While the State of New Hampshire was constructing the highway to connect Conway and Lincoln, though the pathless National Forest, a proper name for this scenic route was debated.
The Sandwich Range borders its southern horizon,its rugged peaks bearing names of famous Indians thus honored in 1860 by the eminent geographer, Professor A.H. Guyot: Chocorua, Paugus, Passaconaway, Wonalancet and Kancamagus.
Since the highway skirts the base of Mt. Kancamagus, where the steep ascent rises, the name of this last Sachem of the Indians in New Hampshire, Kancamagus was selected, although his identity was unknown among the majority of the population of the state.
Traditions in Sandwich claim that Kancamagus guided a remnant of his Penacook Tribe theough this mountain range into the Connecticut Valley to unite with the St. Francis Tribe in Canada about 1725.
The biography of this Indian begins in 1623, the date when English fishermen established their first settlement on the seashore in the present town of Rye.
This figure represents the costume for Passaconway to illustrate the derivation of his name: papoose for child, awaso for bear- Child of the Bear
At that time his grandfather, the Bashaba of all of the braves in New Hampshire , was Passaconway, who reigned in the Valley of the Merrimack River , with wigwams on the present sites of both Concord and Manchester.
The title Bashaba, proved that this aged cheiftain was the commander of the twelve tribes who resisted the repeated invasions of their enemies, the Mohawk Tribe from the Hudson Valley.
When Pasaconaway saw the firearms of the Englishmen he realized that his bows and arrows could not compete with gunpowder. Wisely he decreed that Indains and Englishmen must live in peace together.
Passaconway died about 1670. His son, Wonalancet, followed the policy of his father. When Kancamagus became commander of the tribes, he attempted to follow the same course, although he was convinced that Englishmen were spreading into his hunting grounds to threaten his food supply of his Penacook Tribe. His cousin Paugus, son of Wonalancet, refused to surrender the forests to the encroaching Englishmen. In secret councils, he plotted with the eastern tribes, Pequakets, Ossipees and Sacos, with determination to protect their domains in the valley of the Saco River.
These tribes united with King Philip, Sachem of Mount Hope in Rhode Island , in his war in 1675 to exterminate the Englishmen from New England. During the seven months of warfare, 700 English settlers in New Hampshire were slain and only the death of King Philip ended the strife. Meanwhile, Kancamagus and the Penacooks refrained from hostilities.
The surviving settlers along the seacoast realized that they were living in imminent danger unless they punished the Indians.
Unfortunately they resorted to treachery. Knowing that the Indians were always ready to participate in sports, a field day was organized at Dover to which the neighboring tribes were invited.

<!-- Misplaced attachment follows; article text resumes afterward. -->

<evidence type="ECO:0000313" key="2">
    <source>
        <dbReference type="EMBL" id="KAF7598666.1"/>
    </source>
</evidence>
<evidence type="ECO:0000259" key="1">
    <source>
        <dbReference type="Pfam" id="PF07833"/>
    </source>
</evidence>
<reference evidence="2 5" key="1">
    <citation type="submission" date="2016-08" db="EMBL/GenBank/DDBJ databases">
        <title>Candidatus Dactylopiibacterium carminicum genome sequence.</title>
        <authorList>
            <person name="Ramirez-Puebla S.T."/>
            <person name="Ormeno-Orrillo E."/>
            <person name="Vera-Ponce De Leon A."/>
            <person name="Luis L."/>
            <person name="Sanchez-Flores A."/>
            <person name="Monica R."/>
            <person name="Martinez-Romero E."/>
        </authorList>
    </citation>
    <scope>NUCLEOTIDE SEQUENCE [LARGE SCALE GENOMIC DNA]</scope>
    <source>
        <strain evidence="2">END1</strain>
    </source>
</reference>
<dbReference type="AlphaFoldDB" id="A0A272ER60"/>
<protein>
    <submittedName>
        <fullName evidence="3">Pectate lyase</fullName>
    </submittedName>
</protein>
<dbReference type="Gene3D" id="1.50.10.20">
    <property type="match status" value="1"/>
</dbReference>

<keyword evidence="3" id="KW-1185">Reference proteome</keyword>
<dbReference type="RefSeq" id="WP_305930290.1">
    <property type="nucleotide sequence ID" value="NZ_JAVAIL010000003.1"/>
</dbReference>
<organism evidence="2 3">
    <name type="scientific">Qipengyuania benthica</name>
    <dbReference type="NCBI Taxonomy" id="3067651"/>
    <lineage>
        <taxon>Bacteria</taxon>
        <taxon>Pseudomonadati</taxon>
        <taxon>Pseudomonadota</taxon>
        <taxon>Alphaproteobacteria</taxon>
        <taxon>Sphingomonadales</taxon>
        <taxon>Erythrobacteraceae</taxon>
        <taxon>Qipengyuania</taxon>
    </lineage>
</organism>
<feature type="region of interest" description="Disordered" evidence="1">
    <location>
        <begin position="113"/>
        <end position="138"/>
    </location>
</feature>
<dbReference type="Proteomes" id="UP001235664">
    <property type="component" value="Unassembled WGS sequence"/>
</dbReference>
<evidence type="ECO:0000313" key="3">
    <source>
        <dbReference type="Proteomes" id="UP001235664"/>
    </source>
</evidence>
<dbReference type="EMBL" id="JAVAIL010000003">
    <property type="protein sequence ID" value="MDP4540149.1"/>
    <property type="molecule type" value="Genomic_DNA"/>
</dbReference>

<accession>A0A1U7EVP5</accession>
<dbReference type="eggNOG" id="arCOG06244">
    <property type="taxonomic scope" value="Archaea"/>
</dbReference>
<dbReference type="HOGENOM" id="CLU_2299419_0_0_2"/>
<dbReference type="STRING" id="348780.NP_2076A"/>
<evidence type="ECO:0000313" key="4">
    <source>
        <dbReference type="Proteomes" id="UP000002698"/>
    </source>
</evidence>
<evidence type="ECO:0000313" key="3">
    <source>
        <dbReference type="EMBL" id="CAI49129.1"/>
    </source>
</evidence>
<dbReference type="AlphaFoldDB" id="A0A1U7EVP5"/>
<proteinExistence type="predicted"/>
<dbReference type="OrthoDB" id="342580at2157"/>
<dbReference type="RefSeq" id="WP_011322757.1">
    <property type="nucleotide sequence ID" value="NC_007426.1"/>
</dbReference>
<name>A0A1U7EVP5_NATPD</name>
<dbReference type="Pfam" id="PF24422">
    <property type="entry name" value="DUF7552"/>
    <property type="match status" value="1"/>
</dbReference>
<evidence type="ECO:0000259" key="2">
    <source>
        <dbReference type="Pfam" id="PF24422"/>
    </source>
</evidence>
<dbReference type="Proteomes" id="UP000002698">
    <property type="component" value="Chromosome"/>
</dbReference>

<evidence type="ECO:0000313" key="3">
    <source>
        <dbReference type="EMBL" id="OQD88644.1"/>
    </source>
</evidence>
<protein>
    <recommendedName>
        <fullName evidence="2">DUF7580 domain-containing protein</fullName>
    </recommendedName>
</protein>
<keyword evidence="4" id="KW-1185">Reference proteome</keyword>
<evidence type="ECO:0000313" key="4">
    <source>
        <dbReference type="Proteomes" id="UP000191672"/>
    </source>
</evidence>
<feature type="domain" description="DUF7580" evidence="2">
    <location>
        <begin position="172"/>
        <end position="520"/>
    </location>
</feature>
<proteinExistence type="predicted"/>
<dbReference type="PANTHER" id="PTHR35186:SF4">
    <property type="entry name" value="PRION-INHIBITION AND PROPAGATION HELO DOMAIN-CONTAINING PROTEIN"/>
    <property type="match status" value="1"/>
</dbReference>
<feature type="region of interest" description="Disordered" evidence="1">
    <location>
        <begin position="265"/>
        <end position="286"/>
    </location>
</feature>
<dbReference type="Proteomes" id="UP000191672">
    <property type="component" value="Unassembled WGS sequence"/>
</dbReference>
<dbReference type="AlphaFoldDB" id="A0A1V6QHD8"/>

On the appointed day the unsuspecting Indians attended, unarmed and joined in the games. After the Indians were crowded together they were suddenly surrounded and the settlers opened fire upon them, even with a cannon it is claimed.
Many Indians were killed; others were shackled, conveyed to Boston and shipped to England to be sold as servants to the English.
Kancamagus was outraged by such trickery. From being a friend he became an implacable foe until he gained the reputation of inhuman cruelty against the settlers.
The tribes bided their time. Years passed while the Indians pretended friendship until the inhabitants at Dover forgot to suspect danger. The gates of stockade were unguarded and squaws were permitted to sleep in the cabins on stormy nights.
Finally one evening in June 1689, the squaws requested the favor to sleep within the settlement and were granted permission. After all of the families were sleeping, the squaws opened the gates and the Indians rushed into Dover. The men and babies were killed, women and older children were captured and the cabins were burned. The captives were gathered into three separate groups and hurried by different pathways toward Canada, to be sold for slaves to the French.
The countryside was aroused. two of the groups of captives were rescued but the third was compelled to tramp to Quebec.
Fearing the vengeance of Kancamagus, the settlers persuaded the Mohawks to attack the Penacooks in the Merrimack Valley. A fatal disease had reduced the Penacook warriors to 200 braves, and the Mohawks in overwhelming numbers destryed their villages leaving but a remnant of the Penacooks who escaped to a fort that had been constructed on the shore of Lake Winnisquam.
This refuge was immediately discovered and attacked. During the night, the Penacooks fled across the lake to a shore now called Mohawk Point and with Kancamagus for their leader the refugees followed the Winnipesaukee River northward to hide in the Sandwich Mountains.
Even today a legend in Sandwich tells that such reverance for the bones of Passaconaway was cherished that these Penacooks transported them in their flight and buried them in a crevice on the side of Mount Passaconaway.
After months of recuperation, Kancamagus guided his tribe over the range, through the forests to Canada. Historians state that no records about Kaqncamagus exist after 1792. Only traditions in Sandwich echo through the centuries that preserve the name and fame of this last Sachem of the Abnaki Indians in New Hampshire
Indians of New Hampshire Eva A. Speare copyright 1965
Historic Indian Trails of New Hampshire Chester B. Price copyright 1967
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